South Bend, Ind., Apr 23, 2009 (CNA) - The procession will be led by Fr. Kevin Russeau, director of Notre Dame’s Old College undergraduate seminary. It is co-sponsored by many different groups from Notre Dame, St. Mary’s College and Holy Cross College. Organizers describe the event as a revival of an old university tradition.

The procession will begin on the Notre Dame Campus at the Basilica of the Sacred Heart after the 11:45 a.m. Mass.

According to an announcement for the procession, it is intended to pray for a greater respect for and protection of human life from conception until natural death; for an increase of vocations to the priesthood and religious life, especially to the Congregation of Holy Cross; and for blessings upon the students, faculty, administration and staff of Holy Cross College, St. Mary’s College and the University of Notre Dame.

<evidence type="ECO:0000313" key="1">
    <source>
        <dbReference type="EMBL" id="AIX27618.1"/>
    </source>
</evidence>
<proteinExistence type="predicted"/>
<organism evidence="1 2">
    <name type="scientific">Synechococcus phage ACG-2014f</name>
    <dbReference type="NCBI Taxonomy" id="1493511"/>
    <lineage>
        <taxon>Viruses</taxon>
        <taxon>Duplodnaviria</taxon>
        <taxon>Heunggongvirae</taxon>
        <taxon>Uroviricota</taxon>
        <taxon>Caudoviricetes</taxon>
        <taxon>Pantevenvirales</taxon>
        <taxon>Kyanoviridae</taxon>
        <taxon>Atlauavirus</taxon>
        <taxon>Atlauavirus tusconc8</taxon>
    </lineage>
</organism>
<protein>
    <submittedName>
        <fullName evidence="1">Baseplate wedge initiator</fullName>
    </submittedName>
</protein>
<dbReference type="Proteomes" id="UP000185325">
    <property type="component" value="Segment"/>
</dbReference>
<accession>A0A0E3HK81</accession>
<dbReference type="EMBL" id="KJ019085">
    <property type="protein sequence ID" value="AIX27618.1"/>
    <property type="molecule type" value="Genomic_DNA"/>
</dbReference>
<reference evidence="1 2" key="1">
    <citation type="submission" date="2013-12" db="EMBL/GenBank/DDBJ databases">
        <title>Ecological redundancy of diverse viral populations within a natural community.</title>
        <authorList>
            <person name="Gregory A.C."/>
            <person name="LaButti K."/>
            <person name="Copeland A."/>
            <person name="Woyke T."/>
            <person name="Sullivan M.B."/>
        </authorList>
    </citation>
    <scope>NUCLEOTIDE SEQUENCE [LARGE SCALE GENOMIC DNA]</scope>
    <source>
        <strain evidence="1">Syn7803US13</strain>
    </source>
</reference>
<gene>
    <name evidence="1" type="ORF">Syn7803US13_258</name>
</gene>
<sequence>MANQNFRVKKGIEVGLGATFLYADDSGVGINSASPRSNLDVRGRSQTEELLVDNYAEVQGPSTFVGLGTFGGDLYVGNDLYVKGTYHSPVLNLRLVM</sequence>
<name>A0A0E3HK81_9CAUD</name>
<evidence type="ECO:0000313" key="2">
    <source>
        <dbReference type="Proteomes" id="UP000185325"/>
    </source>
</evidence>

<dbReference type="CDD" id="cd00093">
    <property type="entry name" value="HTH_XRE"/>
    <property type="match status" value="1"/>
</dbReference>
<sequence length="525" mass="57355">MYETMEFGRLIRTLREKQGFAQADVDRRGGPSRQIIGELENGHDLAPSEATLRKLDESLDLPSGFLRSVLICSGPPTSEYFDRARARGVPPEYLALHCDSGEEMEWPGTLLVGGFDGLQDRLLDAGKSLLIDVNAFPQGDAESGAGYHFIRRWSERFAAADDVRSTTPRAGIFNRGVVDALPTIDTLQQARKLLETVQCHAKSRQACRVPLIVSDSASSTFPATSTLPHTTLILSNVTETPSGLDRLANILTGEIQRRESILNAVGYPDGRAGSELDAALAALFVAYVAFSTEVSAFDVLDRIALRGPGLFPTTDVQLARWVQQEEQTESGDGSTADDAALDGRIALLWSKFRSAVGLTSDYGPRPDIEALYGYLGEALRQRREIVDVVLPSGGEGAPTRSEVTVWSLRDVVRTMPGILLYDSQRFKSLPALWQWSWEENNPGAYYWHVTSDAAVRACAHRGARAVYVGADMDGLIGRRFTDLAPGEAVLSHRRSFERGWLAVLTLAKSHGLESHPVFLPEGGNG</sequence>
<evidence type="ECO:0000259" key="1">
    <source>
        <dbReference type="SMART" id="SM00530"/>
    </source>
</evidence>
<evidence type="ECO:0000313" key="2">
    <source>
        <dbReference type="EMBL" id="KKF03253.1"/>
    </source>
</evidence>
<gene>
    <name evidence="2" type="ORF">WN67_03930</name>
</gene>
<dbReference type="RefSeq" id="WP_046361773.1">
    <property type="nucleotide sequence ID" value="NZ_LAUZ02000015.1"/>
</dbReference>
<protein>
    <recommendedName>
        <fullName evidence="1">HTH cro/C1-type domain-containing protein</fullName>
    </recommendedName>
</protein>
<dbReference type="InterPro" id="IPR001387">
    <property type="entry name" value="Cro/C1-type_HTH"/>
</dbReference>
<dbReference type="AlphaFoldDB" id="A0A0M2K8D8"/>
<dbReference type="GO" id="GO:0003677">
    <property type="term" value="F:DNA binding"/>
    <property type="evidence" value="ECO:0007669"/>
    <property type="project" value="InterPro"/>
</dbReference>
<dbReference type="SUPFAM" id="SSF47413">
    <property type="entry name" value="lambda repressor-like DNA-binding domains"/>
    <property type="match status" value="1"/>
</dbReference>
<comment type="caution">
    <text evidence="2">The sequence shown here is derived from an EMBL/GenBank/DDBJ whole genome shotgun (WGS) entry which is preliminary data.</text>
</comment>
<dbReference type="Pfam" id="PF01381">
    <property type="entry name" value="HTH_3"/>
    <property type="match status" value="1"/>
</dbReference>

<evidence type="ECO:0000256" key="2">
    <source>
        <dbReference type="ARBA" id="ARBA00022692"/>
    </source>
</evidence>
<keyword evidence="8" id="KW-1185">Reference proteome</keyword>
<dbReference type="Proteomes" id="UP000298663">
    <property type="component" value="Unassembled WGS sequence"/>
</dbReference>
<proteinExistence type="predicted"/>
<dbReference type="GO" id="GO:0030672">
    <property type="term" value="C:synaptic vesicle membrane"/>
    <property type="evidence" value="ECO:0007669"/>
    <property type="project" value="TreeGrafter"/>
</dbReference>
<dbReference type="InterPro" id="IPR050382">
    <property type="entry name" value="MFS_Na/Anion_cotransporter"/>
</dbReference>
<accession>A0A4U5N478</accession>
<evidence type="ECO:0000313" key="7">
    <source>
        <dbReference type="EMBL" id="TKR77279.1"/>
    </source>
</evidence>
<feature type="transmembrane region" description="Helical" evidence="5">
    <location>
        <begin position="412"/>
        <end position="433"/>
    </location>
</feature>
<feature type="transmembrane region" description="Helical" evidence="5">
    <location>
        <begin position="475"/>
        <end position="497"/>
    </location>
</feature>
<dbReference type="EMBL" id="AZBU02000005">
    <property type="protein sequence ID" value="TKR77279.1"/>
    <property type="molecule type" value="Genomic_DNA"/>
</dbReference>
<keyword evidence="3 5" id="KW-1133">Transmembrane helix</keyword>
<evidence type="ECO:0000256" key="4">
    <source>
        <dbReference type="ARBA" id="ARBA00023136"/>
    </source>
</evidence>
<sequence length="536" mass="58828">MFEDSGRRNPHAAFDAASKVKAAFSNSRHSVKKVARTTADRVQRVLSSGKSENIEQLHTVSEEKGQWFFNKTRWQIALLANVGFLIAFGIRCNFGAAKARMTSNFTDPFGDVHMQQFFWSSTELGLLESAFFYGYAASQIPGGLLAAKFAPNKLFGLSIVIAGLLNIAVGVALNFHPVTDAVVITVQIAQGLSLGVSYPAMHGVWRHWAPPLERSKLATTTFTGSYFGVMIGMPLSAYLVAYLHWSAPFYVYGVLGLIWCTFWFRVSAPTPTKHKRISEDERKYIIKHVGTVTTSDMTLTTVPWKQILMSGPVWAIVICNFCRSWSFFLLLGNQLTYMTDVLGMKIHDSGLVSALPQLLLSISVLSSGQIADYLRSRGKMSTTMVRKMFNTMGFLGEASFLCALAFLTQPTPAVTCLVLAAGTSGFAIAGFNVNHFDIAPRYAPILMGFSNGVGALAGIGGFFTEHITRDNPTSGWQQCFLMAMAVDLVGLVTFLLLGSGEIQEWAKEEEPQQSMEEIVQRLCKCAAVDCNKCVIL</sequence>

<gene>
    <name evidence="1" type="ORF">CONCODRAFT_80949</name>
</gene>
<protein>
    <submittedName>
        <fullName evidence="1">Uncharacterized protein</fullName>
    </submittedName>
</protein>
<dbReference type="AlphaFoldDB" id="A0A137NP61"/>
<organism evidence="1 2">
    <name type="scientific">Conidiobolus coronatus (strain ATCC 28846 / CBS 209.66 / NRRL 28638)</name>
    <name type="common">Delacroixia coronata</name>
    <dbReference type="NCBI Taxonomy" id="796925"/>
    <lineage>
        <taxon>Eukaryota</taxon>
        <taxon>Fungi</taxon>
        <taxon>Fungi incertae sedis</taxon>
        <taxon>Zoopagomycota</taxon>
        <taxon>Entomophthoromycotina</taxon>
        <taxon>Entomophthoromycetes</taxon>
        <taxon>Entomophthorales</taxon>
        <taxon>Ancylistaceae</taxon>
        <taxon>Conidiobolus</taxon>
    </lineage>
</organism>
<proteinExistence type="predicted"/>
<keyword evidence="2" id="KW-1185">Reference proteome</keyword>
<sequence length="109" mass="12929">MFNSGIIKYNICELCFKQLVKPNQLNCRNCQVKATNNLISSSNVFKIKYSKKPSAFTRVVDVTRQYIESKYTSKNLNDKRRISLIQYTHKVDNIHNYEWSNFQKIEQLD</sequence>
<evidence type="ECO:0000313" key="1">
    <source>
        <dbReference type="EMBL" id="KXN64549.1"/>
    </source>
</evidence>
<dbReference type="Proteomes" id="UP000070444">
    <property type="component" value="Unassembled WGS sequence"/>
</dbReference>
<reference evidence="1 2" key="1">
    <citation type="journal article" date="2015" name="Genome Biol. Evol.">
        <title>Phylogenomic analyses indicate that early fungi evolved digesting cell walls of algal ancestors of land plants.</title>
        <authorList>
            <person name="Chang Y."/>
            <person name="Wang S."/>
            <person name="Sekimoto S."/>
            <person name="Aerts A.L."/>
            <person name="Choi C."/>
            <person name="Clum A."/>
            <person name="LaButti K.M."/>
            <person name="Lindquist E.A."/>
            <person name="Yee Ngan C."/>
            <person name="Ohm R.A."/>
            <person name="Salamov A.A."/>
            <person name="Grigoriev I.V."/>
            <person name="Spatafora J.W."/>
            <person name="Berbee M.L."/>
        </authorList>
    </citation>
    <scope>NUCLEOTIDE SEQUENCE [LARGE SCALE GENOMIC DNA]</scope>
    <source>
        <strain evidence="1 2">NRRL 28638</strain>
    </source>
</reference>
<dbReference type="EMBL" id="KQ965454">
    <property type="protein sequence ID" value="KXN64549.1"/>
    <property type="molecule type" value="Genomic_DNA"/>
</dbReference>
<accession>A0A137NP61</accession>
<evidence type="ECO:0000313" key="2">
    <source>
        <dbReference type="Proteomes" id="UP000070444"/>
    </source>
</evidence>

Fr. Basil Moreau, the founder of the Congregation of Holy Cross, set up a program of Perpetual Eucharistic Adoration for the entire congregation which went on continuously for 27 years. He called Adoration “the richest source of divine blessings for us and for our houses.”

The group Children of Mary is also organizing a 40 Hour Devotion providing Eucharistic Adoration for 40 hours before the procession in the Log Chapel on campus.

More information on the procession is available at

At the Notre Dame Commencement on May 17, President Barack Obama is scheduled to deliver the commencement address and receive an honorary law degree. The invitation of the president has generated significant controversy, evidenced by over 330,000 signatures to the Cardinal Newman Society’s on-line petition, in part because of the president’s extreme support for abortion.